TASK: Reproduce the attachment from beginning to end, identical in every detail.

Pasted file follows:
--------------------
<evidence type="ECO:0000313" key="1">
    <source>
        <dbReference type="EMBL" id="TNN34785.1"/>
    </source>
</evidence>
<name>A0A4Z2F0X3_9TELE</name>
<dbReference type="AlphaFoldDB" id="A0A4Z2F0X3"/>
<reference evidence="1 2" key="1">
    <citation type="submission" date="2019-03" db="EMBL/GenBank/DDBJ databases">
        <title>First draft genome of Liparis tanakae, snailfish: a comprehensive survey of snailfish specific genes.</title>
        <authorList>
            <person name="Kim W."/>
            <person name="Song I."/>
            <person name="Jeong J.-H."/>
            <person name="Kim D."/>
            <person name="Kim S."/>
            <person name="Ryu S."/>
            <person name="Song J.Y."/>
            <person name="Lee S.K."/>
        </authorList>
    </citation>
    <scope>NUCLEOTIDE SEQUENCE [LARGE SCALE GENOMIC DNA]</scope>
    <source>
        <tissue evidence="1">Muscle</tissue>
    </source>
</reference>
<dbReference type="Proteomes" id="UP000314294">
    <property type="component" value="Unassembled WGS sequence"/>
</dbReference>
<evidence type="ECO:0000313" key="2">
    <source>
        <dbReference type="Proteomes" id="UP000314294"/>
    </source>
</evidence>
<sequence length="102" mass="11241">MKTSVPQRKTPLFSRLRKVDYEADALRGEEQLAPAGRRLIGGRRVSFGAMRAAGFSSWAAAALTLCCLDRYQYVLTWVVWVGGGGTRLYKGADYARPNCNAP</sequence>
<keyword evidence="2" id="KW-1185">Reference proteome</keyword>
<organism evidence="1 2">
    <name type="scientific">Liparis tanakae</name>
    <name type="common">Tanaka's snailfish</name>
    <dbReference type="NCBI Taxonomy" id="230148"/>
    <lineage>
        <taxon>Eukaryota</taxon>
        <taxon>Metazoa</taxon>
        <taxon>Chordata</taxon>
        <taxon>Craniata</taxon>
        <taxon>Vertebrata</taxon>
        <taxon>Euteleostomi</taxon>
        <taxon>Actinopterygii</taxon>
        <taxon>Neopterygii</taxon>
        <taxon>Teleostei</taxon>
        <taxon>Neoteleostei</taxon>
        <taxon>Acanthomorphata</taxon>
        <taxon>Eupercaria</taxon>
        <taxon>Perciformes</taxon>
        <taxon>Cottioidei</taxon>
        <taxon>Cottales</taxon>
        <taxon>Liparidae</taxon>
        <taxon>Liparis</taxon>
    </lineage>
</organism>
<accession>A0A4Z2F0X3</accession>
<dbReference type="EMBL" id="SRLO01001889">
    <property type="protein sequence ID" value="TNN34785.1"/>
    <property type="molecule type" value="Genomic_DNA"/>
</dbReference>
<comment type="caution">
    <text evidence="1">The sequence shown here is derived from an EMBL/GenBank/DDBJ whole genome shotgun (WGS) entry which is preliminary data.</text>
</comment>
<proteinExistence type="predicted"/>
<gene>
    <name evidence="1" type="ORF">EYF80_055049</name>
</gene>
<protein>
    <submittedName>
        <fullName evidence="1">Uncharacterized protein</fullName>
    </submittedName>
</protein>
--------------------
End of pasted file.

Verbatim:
<evidence type="ECO:0000313" key="1">
    <source>
        <dbReference type="EMBL" id="TNN34785.1"/>
    </source>
</evidence>
<name>A0A4Z2F0X3_9TELE</name>
<dbReference type="AlphaFoldDB" id="A0A4Z2F0X3"/>
<reference evidence="1 2" key="1">
    <citation type="submission" date="2019-03" db="EMBL/GenBank/DDBJ databases">
        <title>First draft genome of Liparis tanakae, snailfish: a comprehensive survey of snailfish specific genes.</title>
        <authorList>
            <person name="Kim W."/>
            <person name="Song I."/>
            <person name="Jeong J.-H."/>
            <person name="Kim D."/>
            <person name="Kim S."/>
            <person name="Ryu S."/>
            <person name="Song J.Y."/>
            <person name="Lee S.K."/>
        </authorList>
    </citation>
    <scope>NUCLEOTIDE SEQUENCE [LARGE SCALE GENOMIC DNA]</scope>
    <source>
        <tissue evidence="1">Muscle</tissue>
    </source>
</reference>
<dbReference type="Proteomes" id="UP000314294">
    <property type="component" value="Unassembled WGS sequence"/>
</dbReference>
<evidence type="ECO:0000313" key="2">
    <source>
        <dbReference type="Proteomes" id="UP000314294"/>
    </source>
</evidence>
<sequence length="102" mass="11241">MKTSVPQRKTPLFSRLRKVDYEADALRGEEQLAPAGRRLIGGRRVSFGAMRAAGFSSWAAAALTLCCLDRYQYVLTWVVWVGGGGTRLYKGADYARPNCNAP</sequence>
<keyword evidence="2" id="KW-1185">Reference proteome</keyword>
<organism evidence="1 2">
    <name type="scientific">Liparis tanakae</name>
    <name type="common">Tanaka's snailfish</name>
    <dbReference type="NCBI Taxonomy" id="230148"/>
    <lineage>
        <taxon>Eukaryota</taxon>
        <taxon>Metazoa</taxon>
        <taxon>Chordata</taxon>
        <taxon>Craniata</taxon>
        <taxon>Vertebrata</taxon>
        <taxon>Euteleostomi</taxon>
        <taxon>Actinopterygii</taxon>
        <taxon>Neopterygii</taxon>
        <taxon>Teleostei</taxon>
        <taxon>Neoteleostei</taxon>
        <taxon>Acanthomorphata</taxon>
        <taxon>Eupercaria</taxon>
        <taxon>Perciformes</taxon>
        <taxon>Cottioidei</taxon>
        <taxon>Cottales</taxon>
        <taxon>Liparidae</taxon>
        <taxon>Liparis</taxon>
    </lineage>
</organism>
<accession>A0A4Z2F0X3</accession>
<dbReference type="EMBL" id="SRLO01001889">
    <property type="protein sequence ID" value="TNN34785.1"/>
    <property type="molecule type" value="Genomic_DNA"/>
</dbReference>
<comment type="caution">
    <text evidence="1">The sequence shown here is derived from an EMBL/GenBank/DDBJ whole genome shotgun (WGS) entry which is preliminary data.</text>
</comment>
<proteinExistence type="predicted"/>
<gene>
    <name evidence="1" type="ORF">EYF80_055049</name>
</gene>
<protein>
    <submittedName>
        <fullName evidence="1">Uncharacterized protein</fullName>
    </submittedName>
</protein>